Luyu Wang


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WikiGraphs: A Wikipedia Text - Knowledge Graph Paired Dataset
Luyu Wang | Yujia Li | Ozlem Aslan | Oriol Vinyals
Proceedings of the Fifteenth Workshop on Graph-Based Methods for Natural Language Processing (TextGraphs-15)

We present a new dataset of Wikipedia articles each paired with a knowledge graph, to facilitate the research in conditional text generation, graph generation and graph representation learning. Existing graph-text paired datasets typically contain small graphs and short text (1 or few sentences), thus limiting the capabilities of the models that can be learned on the data. Our new dataset WikiGraphs is collected by pairing each Wikipedia article from the established WikiText-103 benchmark (Merity et al., 2016) with a subgraph from the Freebase knowledge graph (Bollacker et al., 2008). This makes it easy to benchmark against other state-of-the-art text generative models that are capable of generating long paragraphs of coherent text. Both the graphs and the text data are of significantly larger scale compared to prior graph-text paired datasets. We present baseline graph neural network and transformer model results on our dataset for 3 tasks: graph -> text generation, graph -> text retrieval and text -> graph retrieval. We show that better conditioning on the graph provides gains in generation and retrieval quality but there is still large room for improvement.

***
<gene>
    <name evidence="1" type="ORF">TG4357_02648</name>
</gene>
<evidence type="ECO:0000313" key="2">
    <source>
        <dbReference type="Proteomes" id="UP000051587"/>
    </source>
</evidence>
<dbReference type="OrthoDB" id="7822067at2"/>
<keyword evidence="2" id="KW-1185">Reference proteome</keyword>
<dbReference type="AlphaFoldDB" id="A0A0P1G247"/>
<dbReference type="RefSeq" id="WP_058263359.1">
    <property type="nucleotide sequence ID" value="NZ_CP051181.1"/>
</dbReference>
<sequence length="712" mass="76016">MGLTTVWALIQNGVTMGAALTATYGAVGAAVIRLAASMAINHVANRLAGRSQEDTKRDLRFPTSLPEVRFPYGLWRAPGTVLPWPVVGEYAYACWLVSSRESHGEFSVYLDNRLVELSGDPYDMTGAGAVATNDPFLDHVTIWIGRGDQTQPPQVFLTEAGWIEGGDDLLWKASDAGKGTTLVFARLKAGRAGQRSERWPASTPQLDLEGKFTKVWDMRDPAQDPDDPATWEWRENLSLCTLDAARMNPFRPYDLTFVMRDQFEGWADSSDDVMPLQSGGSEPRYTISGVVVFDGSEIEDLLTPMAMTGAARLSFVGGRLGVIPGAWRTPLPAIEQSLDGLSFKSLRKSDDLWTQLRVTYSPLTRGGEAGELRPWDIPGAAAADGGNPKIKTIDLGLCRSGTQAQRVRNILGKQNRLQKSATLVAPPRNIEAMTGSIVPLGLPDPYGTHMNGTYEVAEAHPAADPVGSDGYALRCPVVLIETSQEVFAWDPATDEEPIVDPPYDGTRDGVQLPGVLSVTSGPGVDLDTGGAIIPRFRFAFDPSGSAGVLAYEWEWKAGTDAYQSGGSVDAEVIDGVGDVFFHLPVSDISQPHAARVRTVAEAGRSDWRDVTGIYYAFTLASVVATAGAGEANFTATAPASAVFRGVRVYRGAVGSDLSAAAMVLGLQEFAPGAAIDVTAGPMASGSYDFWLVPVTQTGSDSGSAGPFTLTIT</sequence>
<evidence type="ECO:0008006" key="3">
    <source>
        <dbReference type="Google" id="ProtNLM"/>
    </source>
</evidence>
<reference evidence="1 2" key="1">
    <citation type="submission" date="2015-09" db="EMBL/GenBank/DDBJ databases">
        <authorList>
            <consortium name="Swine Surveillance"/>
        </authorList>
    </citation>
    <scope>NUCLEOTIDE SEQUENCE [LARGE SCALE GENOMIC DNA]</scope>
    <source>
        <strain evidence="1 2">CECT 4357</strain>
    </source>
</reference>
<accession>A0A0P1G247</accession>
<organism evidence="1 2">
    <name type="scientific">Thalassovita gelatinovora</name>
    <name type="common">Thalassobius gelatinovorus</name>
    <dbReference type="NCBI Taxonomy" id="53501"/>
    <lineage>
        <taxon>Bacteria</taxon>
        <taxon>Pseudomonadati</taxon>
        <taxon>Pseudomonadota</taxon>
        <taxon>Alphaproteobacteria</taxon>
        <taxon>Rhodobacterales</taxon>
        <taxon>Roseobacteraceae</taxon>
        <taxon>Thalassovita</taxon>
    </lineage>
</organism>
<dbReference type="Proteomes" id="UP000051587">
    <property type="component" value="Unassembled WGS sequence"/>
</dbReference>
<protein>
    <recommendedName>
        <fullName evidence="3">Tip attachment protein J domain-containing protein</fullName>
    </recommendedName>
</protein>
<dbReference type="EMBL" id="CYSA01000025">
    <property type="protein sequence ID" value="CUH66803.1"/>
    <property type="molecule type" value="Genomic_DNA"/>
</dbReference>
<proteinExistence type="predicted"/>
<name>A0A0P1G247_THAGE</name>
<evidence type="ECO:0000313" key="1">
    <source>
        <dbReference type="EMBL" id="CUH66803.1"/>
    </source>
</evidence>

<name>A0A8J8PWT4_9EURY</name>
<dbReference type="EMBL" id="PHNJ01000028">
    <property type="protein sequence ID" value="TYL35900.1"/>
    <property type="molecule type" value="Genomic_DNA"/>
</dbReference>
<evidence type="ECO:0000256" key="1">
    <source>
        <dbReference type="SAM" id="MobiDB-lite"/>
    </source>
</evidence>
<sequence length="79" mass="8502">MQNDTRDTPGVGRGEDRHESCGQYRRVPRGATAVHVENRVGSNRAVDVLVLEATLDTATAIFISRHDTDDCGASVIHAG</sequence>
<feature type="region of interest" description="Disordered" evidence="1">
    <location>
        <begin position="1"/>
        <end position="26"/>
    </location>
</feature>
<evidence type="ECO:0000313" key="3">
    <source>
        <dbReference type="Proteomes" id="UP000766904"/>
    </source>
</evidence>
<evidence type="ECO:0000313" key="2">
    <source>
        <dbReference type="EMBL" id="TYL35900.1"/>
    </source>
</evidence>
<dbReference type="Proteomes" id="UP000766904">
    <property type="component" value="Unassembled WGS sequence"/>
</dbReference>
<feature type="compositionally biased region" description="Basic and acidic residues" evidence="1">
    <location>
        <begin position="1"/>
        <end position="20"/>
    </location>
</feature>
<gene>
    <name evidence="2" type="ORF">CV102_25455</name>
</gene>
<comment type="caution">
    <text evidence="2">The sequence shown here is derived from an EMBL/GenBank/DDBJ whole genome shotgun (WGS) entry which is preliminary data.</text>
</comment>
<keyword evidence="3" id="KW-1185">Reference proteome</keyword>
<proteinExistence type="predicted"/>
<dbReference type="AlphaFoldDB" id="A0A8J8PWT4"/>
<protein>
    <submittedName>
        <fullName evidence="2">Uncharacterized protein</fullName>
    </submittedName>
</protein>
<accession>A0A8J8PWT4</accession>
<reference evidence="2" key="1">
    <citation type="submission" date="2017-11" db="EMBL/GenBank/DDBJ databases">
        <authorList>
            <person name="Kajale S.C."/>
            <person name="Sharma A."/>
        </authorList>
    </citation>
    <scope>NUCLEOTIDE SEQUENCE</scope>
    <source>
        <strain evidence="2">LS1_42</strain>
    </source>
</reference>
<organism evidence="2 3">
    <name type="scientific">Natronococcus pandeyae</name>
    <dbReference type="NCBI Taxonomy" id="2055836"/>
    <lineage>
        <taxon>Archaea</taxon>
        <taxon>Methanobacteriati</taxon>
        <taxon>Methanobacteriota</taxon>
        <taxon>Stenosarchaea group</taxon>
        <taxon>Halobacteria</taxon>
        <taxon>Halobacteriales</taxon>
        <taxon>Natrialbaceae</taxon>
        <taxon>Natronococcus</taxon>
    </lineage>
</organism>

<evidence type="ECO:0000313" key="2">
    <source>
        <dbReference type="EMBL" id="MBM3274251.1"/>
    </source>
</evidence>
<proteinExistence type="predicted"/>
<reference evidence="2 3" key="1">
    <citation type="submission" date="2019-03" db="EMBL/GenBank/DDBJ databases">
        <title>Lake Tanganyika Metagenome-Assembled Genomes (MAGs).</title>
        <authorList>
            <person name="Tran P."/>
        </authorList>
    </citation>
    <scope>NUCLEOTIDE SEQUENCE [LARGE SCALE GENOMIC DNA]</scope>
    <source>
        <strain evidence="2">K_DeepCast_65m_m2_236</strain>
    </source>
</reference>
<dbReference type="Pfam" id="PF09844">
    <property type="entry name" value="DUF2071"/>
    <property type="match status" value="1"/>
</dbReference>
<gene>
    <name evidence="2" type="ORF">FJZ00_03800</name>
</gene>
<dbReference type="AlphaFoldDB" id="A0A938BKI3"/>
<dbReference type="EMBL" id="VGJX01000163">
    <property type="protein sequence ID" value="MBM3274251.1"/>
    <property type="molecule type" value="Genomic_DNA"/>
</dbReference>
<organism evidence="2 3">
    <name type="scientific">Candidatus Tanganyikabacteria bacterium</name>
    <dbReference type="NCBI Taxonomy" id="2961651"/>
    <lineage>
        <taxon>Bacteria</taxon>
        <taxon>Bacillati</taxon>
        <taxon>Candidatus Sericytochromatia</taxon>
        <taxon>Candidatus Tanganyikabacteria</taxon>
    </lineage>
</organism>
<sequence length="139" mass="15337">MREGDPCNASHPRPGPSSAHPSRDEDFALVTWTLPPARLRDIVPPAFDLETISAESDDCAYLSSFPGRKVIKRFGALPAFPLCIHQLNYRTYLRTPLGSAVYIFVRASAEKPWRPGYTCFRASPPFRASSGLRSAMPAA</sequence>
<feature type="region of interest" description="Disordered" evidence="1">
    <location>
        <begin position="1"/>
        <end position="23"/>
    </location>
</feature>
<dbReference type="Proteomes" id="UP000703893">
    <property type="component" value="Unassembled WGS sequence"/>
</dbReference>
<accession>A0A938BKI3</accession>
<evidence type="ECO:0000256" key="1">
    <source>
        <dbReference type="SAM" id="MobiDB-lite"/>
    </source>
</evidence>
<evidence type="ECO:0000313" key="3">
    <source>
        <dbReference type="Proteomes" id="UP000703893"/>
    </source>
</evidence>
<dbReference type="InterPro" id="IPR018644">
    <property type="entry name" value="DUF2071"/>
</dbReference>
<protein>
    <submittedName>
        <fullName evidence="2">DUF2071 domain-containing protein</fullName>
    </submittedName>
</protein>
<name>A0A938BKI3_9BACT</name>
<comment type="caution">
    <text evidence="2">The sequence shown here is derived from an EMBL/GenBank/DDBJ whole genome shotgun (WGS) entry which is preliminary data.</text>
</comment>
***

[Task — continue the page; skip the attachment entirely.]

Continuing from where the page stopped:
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Learning Robust and Multilingual Speech Representations
Kazuya Kawakami | Luyu Wang | Chris Dyer | Phil Blunsom | Aaron van den Oord
Findings of the Association for Computational Linguistics: EMNLP 2020

Unsupervised speech representation learning has shown remarkable success at finding representations that correlate with phonetic structures and improve downstream speech recognition performance. However, most research has been focused on evaluating the representations in terms of their ability to improve the performance of speech recognition systems on read English (e.g. Wall Street Journal and LibriSpeech). This evaluation methodology overlooks two important desiderata that speech representations should have: robustness to domain shifts and transferability to other languages. In this paper we learn representations from up to 8000 hours of diverse and noisy speech data and evaluate the representations by looking at their robustness to domain shifts and their ability to improve recognition performance in many languages. We find that our representations confer significant robustness advantages to the resulting recognition systems: we see significant improvements in out-of-domain transfer relative to baseline feature sets and the features likewise provide improvements in 25 phonetically diverse languages.